In the weeks and months that followed, further encounters with the bizarre beast were reported; however, they were overshadowed by a tragic event that occurred on December 15, 1967. It was on that day that Point Pleasant’s Silver Bridge (so named after its aluminum paint) that spanned the Ohio River and connected Point Pleasant to Gallipolis, Ohio, collapsed into the river, tragically claiming forty-six lives. Interestingly, after the disaster at the Silver Bridge, encounters with the Mothman largely came to a grinding halt. And while a down-to-earth explanation most certainly circulated – namely, that a fatal flaw in a single eye-bar in a suspension chain was the chief culprit – many saw, and still continue to see to this very day, the cause as being directly linked with the ominous and brooding presence of the accursed Mothman. Now, with the Mothman story told - to a degree - it's time to take a look at that highly atmospheric area that puts chills in people. You're about to come to it.
It was the night of September 16, 2016. And we were deep in the darkness. There were about twenty of us there, including Mothman experts John Frick and Tim Frick, who I first met at the September 2014 Mothman gig. Not only do the Frick brothers know just about all of the Mothman intricacies inside out, but they also know the town itself very well, and particularly so the many and varied landmarks which are linked to the story of the famous, winged monster. To the extent that later that night, and around 8:00 p.m., they took us – along with other friends – to the old, so-called “TNT area,” that played such an integral role in the Mothman saga and that of the MIB, too. A large convoy of vehicles followed Tim and John, as we traveled along small, winding, tree-shrouded, roads to the scene of the old and eerie action. No surprise, there was an atmosphere of excitement and anticipation in the increasingly chilly air.
For those who may not know, the TNT area’s official title is the McClintic Wildlife Management Area. It’s situated around five miles north of the town of Point Pleasant and runs to more than 3,500 acres. At the height of the Second World War, a TNT processing plant was established in the area, with the volatile chemicals used to create it stored in a series of concrete, igloo-like buildings. It was the work of around 3,500 U.S. Army personnel and, at the time, was known as the West Virginia Ordnance Works. Today, the plant is no more. The only things left now are the crumbling foundations and a couple of sturdy, metal, perimeter-gates and a rusted metal fence. During daylight, it’s an inviting and picturesque area, filled with densely-packed trees, a plethora of wildlife – such as deer, raccoons and beavers – and numerous ponds, pools and small lakes. After dark, however, things are very different. The atmosphere of menace, that was so present back in the sixties, is still there – utterly refusing to relinquish its icy grip on the people of Point Pleasant.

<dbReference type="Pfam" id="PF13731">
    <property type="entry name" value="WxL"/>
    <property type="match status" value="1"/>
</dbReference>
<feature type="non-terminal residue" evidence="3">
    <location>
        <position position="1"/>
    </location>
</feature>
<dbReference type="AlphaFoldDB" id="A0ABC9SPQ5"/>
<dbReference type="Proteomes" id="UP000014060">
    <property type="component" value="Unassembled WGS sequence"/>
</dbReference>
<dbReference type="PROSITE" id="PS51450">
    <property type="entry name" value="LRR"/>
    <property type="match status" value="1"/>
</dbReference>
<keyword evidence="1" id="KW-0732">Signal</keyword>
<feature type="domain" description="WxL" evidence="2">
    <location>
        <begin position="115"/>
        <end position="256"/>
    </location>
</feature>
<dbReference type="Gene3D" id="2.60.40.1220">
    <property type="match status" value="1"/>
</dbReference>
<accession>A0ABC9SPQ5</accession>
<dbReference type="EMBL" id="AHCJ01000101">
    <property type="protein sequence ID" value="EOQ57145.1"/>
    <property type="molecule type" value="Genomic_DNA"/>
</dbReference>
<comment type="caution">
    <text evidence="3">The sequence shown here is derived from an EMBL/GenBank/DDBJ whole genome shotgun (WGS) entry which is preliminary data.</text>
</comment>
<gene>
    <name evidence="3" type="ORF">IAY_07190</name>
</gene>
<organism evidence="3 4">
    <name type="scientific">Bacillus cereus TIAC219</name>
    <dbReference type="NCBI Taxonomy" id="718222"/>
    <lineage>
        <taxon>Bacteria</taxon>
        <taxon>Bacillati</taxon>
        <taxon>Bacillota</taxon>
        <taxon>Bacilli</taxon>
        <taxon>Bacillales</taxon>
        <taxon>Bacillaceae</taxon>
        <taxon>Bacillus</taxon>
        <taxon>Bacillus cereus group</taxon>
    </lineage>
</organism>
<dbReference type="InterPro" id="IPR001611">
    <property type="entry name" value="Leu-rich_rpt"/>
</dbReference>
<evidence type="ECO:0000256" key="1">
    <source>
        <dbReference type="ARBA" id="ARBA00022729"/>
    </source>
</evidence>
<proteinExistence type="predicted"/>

Having checked out what was left of the old plant, we all followed John and Tim to a specific stretch of heavily wooded ground, parked our vehicles, and were given an excellent and atmospheric tour of the igloos and their surroundings. I have to say the whole thing reminded me of something straight out of The Walking Dead: a ruined, overgrown environment, a once bustling area now utterly dead and abandoned, and an almost apocalyptic air that one could practically cut with a knife. The military was nowhere in sight, and the igloos were decaying, covered in foliage, and splattered with graffiti, both old and new. Me and good friend Denise Rector broke off from the main group and checked out some of the igloos, that was a profoundly memorable experience: the size and shape of the igloos causes a person’s voice to echo loudly and very oddly within their dark confines. Plus, we felt a deep sense of malignancy in the old buildings – a sense which was as immediate as it was long-lasting. You could almost taste the menace, if such a thing were possible.
Notably, there was some evidence that supernatural rites and rituals had been undertaken in some of the igloos. I found that most intriguing. It was near these very same igloos that so many of the Mothman sightings occurred in 1966 and 1967 – involving, it should be noted, witnesses who soon found themselves in the cold clutches of the Men in Black. Denise and I walked around, in near-darkness, for a couple of hours, with little more than the bright Moon for illumination, taking in the atmosphere and imagining what it must have been like here fifty years earlier. A few scurrying animals and the cries of a handful of geese flying overhead were pretty much the only things that convinced us we hadn’t entered some strange portal – a doorway to an unsettling, dead world. After a while, we caught up with the rest of the gang. We hit the darkness-filled roads and headed back to our motels. It had been a cool night of high-strangeness. And an eerie adventure, too.